An article published in the McKinsey Quarterly in November 2015 shows an analysis of roughly 2’000 segments on the job market. The analysis used detailed work activities  as defined by O*NET, a program sponsored by the US Department of Labor, Employment and Training Administration to assess the requirements for each of these activities against 18 different capabilities that potentially could be automated. Following is a summary of McKinsey’s study:

job market disruptions

As you can see on this slide, the capabilities range from fine motor skills and navigating in the physical world to cognitive and social domains, sensing human emotion and producing natural language. The McKinsey team then assessed to which degree these capabilities can be automated through the use of current leading-edge technology, adjusting the level of capability required for occupations where work occurs in unpredictable settings.

Their bottom line is that 45 percent of work activities (white-collar and blue-collar) will be replaced by   technology already at work today. If technologies processing natural language were to reach a medium level of human performance, an additional 13 percent of work activities in the US economy will be automated.

This level of expected job displacements reflects how advances in AI will also challenge our assumptions about what automation actually means. Although many of us think of automation primarily in terms of low-skill, low-wage operations, it appears that even significant parts of the job descriptions of highest-paid leading positions, such as financial managers and senior executives, can potentially be taken over by powerful AI systems.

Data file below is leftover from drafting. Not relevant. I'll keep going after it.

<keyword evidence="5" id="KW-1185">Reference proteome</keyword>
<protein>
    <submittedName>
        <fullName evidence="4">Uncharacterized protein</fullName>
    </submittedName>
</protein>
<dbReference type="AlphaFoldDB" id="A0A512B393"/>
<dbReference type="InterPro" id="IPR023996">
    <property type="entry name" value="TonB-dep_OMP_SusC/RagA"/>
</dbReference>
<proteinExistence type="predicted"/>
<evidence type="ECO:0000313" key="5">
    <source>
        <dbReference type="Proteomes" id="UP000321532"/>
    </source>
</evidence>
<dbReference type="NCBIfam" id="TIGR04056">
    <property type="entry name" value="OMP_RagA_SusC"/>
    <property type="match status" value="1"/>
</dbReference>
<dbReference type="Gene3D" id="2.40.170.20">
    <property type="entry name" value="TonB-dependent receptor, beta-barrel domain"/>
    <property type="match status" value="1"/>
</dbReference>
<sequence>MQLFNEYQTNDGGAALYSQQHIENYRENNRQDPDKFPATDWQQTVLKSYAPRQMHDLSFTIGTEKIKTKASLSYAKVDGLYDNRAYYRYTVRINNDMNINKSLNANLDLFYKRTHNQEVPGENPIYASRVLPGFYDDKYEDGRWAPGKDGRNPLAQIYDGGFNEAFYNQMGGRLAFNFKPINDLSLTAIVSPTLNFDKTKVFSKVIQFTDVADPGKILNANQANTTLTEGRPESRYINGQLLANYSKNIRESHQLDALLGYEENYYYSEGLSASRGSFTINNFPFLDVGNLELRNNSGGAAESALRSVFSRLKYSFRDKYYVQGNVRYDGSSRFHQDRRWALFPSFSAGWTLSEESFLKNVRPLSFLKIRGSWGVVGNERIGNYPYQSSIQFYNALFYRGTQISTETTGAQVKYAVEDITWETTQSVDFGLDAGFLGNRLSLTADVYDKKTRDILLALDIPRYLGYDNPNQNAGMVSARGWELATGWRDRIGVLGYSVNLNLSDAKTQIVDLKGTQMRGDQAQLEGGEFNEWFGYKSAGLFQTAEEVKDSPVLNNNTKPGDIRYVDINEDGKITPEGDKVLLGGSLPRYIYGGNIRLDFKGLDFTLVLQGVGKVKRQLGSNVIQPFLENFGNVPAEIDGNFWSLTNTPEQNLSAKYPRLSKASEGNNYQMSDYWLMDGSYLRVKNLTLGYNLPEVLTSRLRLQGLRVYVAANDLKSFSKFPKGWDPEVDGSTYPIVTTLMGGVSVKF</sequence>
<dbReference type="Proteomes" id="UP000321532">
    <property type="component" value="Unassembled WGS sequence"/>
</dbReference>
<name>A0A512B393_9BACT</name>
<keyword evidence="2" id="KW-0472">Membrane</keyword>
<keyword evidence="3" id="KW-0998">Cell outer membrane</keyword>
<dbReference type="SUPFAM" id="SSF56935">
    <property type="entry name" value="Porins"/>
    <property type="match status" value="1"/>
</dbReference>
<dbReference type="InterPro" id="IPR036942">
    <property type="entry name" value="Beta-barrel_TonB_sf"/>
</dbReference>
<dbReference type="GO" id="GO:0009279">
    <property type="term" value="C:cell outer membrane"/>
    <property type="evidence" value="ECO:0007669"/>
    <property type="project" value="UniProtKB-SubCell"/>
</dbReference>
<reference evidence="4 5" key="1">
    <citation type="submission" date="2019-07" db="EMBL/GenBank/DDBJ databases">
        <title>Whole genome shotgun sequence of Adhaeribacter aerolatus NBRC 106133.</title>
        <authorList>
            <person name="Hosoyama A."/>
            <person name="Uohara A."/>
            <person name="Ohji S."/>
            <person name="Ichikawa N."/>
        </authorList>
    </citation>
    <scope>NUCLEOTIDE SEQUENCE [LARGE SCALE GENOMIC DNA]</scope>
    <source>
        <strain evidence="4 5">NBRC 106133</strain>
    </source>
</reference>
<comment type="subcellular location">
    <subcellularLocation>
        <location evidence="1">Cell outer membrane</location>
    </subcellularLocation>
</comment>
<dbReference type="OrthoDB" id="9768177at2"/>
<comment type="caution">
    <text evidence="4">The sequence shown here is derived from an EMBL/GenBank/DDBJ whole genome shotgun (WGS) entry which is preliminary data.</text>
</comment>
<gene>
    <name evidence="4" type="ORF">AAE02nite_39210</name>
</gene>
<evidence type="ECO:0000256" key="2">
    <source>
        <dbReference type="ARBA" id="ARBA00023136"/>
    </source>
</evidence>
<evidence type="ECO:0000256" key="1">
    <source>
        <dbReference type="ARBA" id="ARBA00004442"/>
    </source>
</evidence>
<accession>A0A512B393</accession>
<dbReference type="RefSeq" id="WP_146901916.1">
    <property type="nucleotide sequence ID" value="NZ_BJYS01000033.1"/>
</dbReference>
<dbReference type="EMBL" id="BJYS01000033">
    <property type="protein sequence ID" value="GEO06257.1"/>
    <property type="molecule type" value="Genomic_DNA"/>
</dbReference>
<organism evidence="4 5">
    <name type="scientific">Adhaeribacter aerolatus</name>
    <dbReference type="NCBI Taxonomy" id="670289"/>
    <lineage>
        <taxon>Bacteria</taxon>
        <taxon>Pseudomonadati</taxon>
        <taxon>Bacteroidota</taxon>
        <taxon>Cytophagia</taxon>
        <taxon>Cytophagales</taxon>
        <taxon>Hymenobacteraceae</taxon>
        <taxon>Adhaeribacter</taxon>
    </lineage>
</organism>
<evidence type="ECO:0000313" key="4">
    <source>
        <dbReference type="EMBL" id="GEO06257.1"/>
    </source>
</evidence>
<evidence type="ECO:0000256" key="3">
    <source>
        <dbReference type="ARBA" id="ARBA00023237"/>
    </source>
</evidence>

According to the McKinsey report, the benefits of AI-transformed business processes are between three and ten times the costs. This includes estimates across industries, ranging from increased output to higher quality and improved reliability, as well as the potential to perform tasks at superhuman levels. As a consequence, businesses have no choice but to transform.

It is well known that the adaptability to such transformation is strongly age-dependent. Swiss government statistics published in 2015 state that by 2045 more than 50% of the Swiss population will be over 65 years old. The average age of individuals is steadily growing. A male Swiss born in 1900 could expect to reach an average age of 53.2 years; born in 2013 the expected age is forecasted to be 89.4 years.

A technological singularity due to an explosion of machine intelligence will cause job market disruptions at a magnitude rarely seen before. New organizational and social structures will be required to reap its chances and benefits in order to preclude economic and political crises as experienced during The Great Depression in the 1930’s. Present-day Economists state that The Great Depression could have been kept under control provided the financial policies, regulations and intervention tools in use today would have existed in the 1930’s.

This should teach us that the time is now to think about the consequences of singularity and to plan ahead now to deal with its negative potential.